That's an interesting argument, but I'd be surprised if you can find any court case stating that you can copy a map without violating copyright. In the USA, the Copyright Act of 1790 specifically included maps and charts (they were not included in the equivalent British statute of the time).
I'd further suggest that putting the map into computer-readable form does not change its copyright status, not even if you start calling it a 'database'.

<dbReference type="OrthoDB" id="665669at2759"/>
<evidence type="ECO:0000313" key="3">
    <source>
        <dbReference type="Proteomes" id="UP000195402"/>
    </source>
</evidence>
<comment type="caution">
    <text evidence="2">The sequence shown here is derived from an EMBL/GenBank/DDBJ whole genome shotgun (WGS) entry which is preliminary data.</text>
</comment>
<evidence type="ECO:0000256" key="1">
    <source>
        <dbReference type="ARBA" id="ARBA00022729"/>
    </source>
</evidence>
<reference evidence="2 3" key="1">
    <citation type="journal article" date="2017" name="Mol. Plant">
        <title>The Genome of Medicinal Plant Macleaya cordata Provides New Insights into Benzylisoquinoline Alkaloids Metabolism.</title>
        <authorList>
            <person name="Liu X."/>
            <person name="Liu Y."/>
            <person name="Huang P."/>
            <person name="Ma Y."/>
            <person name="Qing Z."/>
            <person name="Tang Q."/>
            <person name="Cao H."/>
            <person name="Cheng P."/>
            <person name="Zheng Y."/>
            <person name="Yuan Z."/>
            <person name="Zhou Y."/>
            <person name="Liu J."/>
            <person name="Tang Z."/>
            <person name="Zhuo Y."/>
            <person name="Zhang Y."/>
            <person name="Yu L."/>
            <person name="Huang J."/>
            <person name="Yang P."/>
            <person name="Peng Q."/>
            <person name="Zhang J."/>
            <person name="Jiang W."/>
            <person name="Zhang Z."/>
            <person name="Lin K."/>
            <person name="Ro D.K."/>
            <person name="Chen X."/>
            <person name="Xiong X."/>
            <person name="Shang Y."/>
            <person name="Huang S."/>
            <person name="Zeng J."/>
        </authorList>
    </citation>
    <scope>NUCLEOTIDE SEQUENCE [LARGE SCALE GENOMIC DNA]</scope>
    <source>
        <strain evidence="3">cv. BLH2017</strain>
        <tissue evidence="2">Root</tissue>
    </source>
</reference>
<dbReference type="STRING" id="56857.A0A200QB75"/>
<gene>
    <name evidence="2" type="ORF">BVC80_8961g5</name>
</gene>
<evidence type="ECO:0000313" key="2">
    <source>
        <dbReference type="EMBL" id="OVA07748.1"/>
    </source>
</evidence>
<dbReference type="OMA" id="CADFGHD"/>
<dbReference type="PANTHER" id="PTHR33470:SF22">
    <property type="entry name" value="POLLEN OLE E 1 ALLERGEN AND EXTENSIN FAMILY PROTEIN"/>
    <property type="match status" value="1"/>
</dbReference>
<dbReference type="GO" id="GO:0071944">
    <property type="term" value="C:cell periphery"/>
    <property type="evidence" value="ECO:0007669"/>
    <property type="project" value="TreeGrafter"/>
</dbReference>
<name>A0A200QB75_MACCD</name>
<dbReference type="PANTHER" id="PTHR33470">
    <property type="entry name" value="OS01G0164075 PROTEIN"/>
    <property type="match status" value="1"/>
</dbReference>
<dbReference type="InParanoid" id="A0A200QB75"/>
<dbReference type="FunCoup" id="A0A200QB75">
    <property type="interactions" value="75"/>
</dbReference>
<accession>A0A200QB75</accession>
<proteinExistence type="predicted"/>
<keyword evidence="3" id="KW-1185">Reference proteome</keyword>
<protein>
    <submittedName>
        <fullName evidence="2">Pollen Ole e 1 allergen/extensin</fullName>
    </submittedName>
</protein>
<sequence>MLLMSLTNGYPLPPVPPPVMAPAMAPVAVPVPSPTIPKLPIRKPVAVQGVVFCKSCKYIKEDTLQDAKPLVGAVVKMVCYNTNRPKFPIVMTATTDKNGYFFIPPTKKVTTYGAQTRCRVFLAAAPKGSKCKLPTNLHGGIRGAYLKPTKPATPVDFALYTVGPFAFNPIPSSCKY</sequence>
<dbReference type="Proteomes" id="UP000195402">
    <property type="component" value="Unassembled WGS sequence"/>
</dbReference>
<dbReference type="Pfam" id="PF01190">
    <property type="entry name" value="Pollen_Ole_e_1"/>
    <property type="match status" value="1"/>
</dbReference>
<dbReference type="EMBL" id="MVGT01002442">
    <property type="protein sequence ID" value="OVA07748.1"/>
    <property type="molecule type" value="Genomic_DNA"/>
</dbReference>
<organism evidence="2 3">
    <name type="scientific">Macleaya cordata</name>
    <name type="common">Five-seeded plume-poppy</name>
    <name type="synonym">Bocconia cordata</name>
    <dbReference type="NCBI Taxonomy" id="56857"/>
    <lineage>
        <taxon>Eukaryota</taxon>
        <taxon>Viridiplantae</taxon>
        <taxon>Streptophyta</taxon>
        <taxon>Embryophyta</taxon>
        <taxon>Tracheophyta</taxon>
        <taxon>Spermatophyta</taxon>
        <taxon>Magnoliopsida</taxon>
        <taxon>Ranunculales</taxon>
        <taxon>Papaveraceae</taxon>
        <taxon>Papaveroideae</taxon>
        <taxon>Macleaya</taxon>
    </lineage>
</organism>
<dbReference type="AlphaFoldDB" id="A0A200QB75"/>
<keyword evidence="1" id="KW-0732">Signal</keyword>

Of course the underlying facts themselves are not under the control of anybody, but that does not mean you can copy the representation of them. Similarly, anybody can photograph the Statue of Liberty, but it is not allowed to take somebody else's photo and copy it without their permission. You can certainly use it to learn some facts, such as 'the statue has a spiky hat', but it's not safe to make a copy of the representation of those facts without some clean-room process.